The relaunch of online sports betting Florida faces further delays after the Seminole Tribe was asked to respond to West Flagler Associates’ petition for an en banc hearing.
The US Court of Appeals for the District of Columbia has not granted an en banc hearing over two years, but the request for a response could be an indication of potential interest in rehearing the case.
Daniel Wallach, a gaming and law attorney has outlined how unusual the request for a response is when deciding whether or not to hold an en banc hearing.
In most cases, the court just denies the petition for rehearing without requesting a response. The fact that they ordered a response — on their own motion, no less — adds some further intrigue. But I still expect rehearing to be denied. SCOTUS is a different story, however.
— Daniel Wallach (@WALLACHLEGAL) August 17, 2023
He tweets that the court’s own rules state that “no response may be filed to a petition for an en banc consideration unless the court orders a response”. In this case, the court has ordered a response to its own motion – whereas usually the hearing is denied without hearing a response. Wallach still believes that the Supreme Court is the more likely outcome for the case.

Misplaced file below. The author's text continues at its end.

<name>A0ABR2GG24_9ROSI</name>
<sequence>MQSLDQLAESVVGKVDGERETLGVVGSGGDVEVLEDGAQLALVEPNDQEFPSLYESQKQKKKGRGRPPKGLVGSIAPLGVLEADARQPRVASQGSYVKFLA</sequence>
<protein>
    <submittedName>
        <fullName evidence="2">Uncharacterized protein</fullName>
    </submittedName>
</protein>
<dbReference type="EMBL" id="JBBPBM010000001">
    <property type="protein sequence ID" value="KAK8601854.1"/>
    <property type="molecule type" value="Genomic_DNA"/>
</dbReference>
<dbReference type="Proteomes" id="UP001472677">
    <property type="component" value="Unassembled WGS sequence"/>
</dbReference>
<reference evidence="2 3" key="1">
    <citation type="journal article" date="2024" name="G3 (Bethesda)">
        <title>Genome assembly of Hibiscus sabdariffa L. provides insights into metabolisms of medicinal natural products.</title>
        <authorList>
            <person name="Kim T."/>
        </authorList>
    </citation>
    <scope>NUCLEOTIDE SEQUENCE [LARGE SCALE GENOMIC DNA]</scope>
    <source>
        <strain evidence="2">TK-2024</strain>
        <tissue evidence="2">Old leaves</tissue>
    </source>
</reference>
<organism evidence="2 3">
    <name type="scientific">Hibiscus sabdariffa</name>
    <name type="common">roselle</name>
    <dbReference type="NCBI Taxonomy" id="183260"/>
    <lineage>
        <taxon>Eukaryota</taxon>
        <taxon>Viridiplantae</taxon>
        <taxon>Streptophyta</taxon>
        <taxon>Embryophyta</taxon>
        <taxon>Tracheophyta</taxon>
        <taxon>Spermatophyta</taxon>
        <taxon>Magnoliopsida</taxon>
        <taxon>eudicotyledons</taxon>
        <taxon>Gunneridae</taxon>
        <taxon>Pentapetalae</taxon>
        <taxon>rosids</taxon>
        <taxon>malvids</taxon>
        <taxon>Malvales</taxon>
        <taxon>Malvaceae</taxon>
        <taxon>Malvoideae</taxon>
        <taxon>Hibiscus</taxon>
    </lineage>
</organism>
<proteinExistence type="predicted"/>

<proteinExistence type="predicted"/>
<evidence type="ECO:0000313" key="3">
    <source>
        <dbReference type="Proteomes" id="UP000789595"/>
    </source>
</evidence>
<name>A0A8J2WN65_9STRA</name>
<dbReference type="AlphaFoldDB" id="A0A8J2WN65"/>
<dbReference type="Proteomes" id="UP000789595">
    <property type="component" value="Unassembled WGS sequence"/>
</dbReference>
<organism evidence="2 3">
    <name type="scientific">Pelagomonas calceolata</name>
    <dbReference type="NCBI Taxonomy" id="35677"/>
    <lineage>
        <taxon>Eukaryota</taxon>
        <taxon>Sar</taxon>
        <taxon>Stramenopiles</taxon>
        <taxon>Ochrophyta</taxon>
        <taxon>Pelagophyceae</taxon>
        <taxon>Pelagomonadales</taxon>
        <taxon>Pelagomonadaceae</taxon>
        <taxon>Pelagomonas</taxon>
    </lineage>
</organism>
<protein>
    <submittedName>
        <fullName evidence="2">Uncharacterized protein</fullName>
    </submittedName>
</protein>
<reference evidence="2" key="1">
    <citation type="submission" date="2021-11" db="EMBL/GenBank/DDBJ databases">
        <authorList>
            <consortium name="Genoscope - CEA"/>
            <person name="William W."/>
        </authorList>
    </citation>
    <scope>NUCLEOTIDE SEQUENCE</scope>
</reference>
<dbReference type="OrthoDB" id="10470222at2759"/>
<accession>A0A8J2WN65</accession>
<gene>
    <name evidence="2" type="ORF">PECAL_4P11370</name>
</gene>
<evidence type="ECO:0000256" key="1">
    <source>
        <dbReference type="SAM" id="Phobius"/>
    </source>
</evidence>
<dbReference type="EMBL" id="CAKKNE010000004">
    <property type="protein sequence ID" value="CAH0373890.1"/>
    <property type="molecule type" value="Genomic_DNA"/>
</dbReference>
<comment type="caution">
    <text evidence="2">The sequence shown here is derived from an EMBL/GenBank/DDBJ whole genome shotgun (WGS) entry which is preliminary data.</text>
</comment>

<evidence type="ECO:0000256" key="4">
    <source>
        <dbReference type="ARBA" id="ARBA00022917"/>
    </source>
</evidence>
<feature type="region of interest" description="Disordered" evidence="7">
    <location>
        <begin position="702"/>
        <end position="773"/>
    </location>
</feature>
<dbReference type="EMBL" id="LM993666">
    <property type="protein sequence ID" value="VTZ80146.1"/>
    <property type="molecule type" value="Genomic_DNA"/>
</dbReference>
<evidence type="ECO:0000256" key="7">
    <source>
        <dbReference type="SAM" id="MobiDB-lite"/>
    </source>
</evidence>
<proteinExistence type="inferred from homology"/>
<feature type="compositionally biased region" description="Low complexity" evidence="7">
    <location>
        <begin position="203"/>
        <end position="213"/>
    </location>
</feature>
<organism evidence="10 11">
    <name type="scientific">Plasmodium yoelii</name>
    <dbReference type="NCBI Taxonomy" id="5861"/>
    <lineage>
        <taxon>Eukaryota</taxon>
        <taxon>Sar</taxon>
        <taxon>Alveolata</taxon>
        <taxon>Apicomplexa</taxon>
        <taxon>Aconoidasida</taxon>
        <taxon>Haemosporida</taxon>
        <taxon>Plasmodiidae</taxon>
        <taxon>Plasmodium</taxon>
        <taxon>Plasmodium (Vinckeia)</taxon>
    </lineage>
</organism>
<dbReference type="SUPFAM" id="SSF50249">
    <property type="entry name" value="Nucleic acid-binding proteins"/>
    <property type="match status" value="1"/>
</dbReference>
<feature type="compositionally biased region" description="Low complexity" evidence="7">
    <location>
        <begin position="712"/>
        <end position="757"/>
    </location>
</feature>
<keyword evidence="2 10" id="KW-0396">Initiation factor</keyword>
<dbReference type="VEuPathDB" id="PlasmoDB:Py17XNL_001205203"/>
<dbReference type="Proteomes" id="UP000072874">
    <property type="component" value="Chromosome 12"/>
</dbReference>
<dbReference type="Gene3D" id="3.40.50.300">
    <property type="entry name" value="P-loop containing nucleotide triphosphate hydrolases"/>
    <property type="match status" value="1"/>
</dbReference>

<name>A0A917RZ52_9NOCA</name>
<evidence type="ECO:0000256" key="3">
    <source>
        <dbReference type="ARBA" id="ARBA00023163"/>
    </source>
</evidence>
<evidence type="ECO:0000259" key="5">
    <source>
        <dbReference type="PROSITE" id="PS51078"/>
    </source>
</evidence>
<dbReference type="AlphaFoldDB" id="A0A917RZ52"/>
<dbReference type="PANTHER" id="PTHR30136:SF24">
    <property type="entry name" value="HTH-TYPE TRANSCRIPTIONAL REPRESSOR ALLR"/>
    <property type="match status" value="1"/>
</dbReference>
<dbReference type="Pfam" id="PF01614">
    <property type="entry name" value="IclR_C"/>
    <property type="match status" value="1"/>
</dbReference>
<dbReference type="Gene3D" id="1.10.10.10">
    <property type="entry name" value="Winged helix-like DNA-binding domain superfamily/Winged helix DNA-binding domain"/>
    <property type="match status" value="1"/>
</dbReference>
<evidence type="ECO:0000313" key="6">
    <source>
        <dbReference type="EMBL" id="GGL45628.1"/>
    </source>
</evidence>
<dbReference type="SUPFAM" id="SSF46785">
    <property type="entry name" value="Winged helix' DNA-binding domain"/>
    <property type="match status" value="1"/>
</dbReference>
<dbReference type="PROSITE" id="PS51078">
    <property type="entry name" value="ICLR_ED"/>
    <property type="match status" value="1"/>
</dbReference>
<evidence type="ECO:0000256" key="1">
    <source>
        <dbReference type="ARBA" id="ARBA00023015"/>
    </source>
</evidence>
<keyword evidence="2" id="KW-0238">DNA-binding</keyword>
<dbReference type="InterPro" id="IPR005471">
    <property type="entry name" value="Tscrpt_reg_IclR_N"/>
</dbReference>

The Seminole Tribe has been given until 31 August, 2023 to submit a response. Should an en banc hearing not be granted, the Seminole would be able to launch Florida online sports betting when the court’s mandate goes into effect. With the NFL season beginning with Thursday Night Football on September 7, 2023, unless the response is submitted comfortably before the 31 August deadline, it looks unlikely that Floridians will be able to wager online for the start of the season.
West Flagler and Associates waited until the last minute of the 45-day window to lodge an en banc petition. This prevented the relaunch of sportsbook operations as early as August 21. It’s approaching two months since the DC Circuit Court reversed the decision regarding the Seminole Tribe’s gaming compact with the state.
The decision vacated the 2021 ruling that the gaming compact violated the terms of the Indian Gaming Regulatory Act. The Seminole’s argument is that because servers are based on tribal land, when a bet is placed it is effectively placed on tribal land. The initial ruling was that it in fact regulated gambling off tribal lands and was outside the scope of tribal gaming compacts.